Augustin: One of the key benefits is cost savings through the replacement of human labor by software robots and autonomic platforms. Robots are faster, cheaper, and more productive than people at executing repetitive tasks. What we typically see is that robots will take on a portion of a person's job and free up bandwidth. So we're seeing a lot of re-skilling and redeployment of resources, rather than massive displacements.
Another critical benefit of autonomics is increased accuracy and auditability. Each action performed by the autonomics tool is consistently executed and documented, which helps enormously in meeting regulatory compliance requirements. Autonomics also helps with performance optimization, as data gathered by the systems can be cycled through a continuous feedback loop of data collection, analysis and change actions. Specific quantitative benefits we've observed include faster Mean Time to Repair (MTTR), improved provisioning time for cloud services, and overall improved service levels at lower costs.
CIO.com: What are the biggest risks with these new tools?
Augustin: The biggest risk for a CIO is to not understand what they're getting. This is not a one-size-fits-all solution. It's critical to understand the problem you are trying to solve. Am I trying to increase productivity? Reduce cost? If the problem isn't clearly defined, [the solution may not] match the need.
This sounds basic. But in today's environment, where the solutions are relatively immature, it's a challenge for CIOs to really understand the features and benefits of the various offerings.
Another risk is underestimating the need to redesign the organization, its processes and how people and technology interact. When that happens the benefits of the tools can be delayed or compromised.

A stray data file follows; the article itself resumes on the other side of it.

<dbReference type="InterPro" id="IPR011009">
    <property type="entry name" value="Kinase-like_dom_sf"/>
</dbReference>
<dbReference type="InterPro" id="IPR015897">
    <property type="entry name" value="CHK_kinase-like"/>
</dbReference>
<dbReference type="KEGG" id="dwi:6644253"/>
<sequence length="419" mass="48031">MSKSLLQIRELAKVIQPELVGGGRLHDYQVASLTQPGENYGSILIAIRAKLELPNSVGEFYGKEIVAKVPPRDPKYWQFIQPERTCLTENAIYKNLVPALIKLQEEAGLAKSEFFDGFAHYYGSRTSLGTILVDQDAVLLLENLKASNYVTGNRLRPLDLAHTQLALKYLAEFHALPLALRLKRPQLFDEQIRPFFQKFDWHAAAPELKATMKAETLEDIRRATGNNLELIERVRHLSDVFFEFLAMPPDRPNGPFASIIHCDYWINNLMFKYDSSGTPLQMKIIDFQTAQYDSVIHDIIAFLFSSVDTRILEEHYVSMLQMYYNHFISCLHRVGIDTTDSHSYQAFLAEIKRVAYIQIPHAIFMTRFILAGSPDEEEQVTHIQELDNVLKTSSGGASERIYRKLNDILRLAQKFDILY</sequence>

CIO.com: What has been the impact of autonomics on traditional IT service providers?
Augustin: The impact on traditional providers is enormous. The competitive advantage of outsourcing -- particularly for the India heritage firms -- has been people resources, specifically the availability of low-cost, skilled labor in offshore locations. Autonomics fundamentally undercuts that competitive advantage. When it comes to performing routine and rules-based tasks, people can't compete against robots on a cost or productivity basis. So at a macro level, we're seeing location and labor costs becoming less relevant. Service provider differentiation will become more and more about thought leadership in the specific industry vertical than the lowest cost solution.
For service providers, this shift represents both a threat and an opportunity. The threat is obviously losing existing business to autonomics. The providers recognize this, and several have said publicly that they will be reducing their headcounts and focusing on building their automation capabilities. Many of the tier-one service providers have rolled out an automation platform in the past 18 months.
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